Do Androids Dream of Electric Sheep? by Philip K Dick

Through the mean streets of a grim 21st Century megalopolis, bounty hunter Rick Deckard stalked, searching out the renegade replicants who were his prey. But this assignment involved Nexus-6 targets and as a result Deckard quickly found himself involved in a nightmare kaleidoscope of violence and subterfuge - and the threat of death for the hunter rather than the hunted... 

I was so excited to finally take my time and read the original book behind the cult movie Blade Runner - Do Androids Dream of Electric Sheep? by Philip K. Dick.

It's not a large book, just 183 pages long in paperback, but it holds quite a big story. Though I've seen it at least once or twice, I was never a big fan of the film which I just vaguely remembered as being about a police man chasing down robots (i.e. androids) so human-like that only a test on empathy could reveal them. This is essentially what the book is about too, but there's another level of human emotions in play too (and I honestly don't know if that was there in the film). In the book here, earth is scorched and broken and the only people left on it are those deemed unfit to move to Mars or wherever the rest of mankind has gone. Mostly people with some disease that doesn't allow them to procreate. These humans left behind still try to keep up appearances and keep society going, but they know it's a sham and they aren't doing too well mentally, relying on machines to fix their mood and buying robot animals to fool the neighbours and themselves. Having a pet is both status and gives your life more value.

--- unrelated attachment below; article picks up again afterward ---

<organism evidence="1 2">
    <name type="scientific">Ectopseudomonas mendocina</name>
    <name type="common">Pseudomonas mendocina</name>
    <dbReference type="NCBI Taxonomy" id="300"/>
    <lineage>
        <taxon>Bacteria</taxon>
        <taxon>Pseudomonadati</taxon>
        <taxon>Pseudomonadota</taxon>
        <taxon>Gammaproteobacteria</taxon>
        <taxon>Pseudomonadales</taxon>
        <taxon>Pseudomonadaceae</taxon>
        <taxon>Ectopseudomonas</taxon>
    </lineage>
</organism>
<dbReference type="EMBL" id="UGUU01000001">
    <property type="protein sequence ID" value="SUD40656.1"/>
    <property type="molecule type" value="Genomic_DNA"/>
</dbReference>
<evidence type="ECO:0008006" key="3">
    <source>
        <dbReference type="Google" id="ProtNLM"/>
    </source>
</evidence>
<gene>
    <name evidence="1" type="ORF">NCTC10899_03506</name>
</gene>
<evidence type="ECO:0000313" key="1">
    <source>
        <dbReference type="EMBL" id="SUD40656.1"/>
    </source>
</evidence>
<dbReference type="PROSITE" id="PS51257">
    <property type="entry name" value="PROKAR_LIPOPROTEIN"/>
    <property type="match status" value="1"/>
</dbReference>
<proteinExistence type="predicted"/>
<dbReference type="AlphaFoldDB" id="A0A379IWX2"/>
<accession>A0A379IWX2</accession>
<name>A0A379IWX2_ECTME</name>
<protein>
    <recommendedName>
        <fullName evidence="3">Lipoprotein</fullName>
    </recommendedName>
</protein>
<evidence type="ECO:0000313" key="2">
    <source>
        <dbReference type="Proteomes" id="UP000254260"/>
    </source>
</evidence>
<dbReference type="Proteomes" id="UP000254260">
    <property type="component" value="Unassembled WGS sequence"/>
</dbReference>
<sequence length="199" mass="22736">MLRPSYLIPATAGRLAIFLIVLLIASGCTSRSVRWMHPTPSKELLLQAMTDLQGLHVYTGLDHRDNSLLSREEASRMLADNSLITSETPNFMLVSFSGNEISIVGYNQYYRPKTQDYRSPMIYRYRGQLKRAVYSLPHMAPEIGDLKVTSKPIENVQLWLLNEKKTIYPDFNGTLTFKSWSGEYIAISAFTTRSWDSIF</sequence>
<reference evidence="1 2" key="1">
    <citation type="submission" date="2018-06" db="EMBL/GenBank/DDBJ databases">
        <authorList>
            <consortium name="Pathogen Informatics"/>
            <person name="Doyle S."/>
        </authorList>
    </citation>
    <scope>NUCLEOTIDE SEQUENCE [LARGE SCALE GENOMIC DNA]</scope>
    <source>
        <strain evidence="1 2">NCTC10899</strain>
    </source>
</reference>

Meanwhile you've got these androids running around, so excellent built and designed that they are virtually impossible to tell from actual human beings - except they don't quite react right when asked certain questions. It's an incredibly interesting thought concerning artificial intelligence and what happens when AI becomes sentient. Even more so it is incredible because this book was written in 1968, back when even the simplest computer was the size of a house.

It is of course very much a philosophical book, and while the overall story and plot was very intriguing, I found the ending a bit too heavy with existentialism and despair. Obviously for this story that works very well, but I just found it a bit heavy handed.

However this is definitely a science fiction classic and any geek or fan worth their salt should read it.

by Philip K. Dick
ISBN13: 9780586036051
186 pages / Published in 1968

Review by Iben Jakobsen, BoB, 2015


  1. Åh ja, den læste jeg til forrige readathon, og synes den var super interessant. Får helt lyst til at læse den igen :)


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